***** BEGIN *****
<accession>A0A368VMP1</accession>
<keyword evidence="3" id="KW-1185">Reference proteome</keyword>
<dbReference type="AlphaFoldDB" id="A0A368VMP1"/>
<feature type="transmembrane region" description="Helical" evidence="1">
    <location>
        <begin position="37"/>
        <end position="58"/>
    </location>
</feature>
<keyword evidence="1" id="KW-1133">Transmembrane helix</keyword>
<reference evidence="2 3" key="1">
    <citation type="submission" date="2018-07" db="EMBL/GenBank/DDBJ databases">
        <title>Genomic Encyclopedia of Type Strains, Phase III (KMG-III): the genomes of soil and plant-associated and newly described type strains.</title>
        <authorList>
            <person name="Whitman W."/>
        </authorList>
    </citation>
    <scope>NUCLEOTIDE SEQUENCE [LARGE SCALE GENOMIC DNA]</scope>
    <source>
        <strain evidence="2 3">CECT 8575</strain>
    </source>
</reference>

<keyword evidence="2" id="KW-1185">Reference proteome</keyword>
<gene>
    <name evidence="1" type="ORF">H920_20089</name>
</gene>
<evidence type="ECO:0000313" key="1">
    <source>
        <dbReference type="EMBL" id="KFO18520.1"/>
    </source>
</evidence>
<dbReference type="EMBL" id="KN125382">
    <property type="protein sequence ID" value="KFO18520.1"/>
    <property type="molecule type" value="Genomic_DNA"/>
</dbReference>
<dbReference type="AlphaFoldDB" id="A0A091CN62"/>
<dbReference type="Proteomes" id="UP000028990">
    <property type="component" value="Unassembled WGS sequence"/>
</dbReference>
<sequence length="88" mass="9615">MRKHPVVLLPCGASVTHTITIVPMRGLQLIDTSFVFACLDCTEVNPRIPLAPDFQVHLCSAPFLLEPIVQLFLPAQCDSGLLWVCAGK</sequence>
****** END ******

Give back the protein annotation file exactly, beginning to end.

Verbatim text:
<accession>A0A368VMP1</accession>
<keyword evidence="3" id="KW-1185">Reference proteome</keyword>
<dbReference type="AlphaFoldDB" id="A0A368VMP1"/>
<feature type="transmembrane region" description="Helical" evidence="1">
    <location>
        <begin position="37"/>
        <end position="58"/>
    </location>
</feature>
<keyword evidence="1" id="KW-1133">Transmembrane helix</keyword>
<reference evidence="2 3" key="1">
    <citation type="submission" date="2018-07" db="EMBL/GenBank/DDBJ databases">
        <title>Genomic Encyclopedia of Type Strains, Phase III (KMG-III): the genomes of soil and plant-associated and newly described type strains.</title>
        <authorList>
            <person name="Whitman W."/>
        </authorList>
    </citation>
    <scope>NUCLEOTIDE SEQUENCE [LARGE SCALE GENOMIC DNA]</scope>
    <source>
        <strain evidence="2 3">CECT 8575</strain>
    </source>
</reference>

<keyword evidence="2" id="KW-1185">Reference proteome</keyword>
<gene>
    <name evidence="1" type="ORF">H920_20089</name>
</gene>
<evidence type="ECO:0000313" key="1">
    <source>
        <dbReference type="EMBL" id="KFO18520.1"/>
    </source>
</evidence>
<dbReference type="EMBL" id="KN125382">
    <property type="protein sequence ID" value="KFO18520.1"/>
    <property type="molecule type" value="Genomic_DNA"/>
</dbReference>
<dbReference type="AlphaFoldDB" id="A0A091CN62"/>
<dbReference type="Proteomes" id="UP000028990">
    <property type="component" value="Unassembled WGS sequence"/>
</dbReference>
<sequence length="88" mass="9615">MRKHPVVLLPCGASVTHTITIVPMRGLQLIDTSFVFACLDCTEVNPRIPLAPDFQVHLCSAPFLLEPIVQLFLPAQCDSGLLWVCAGK</sequence>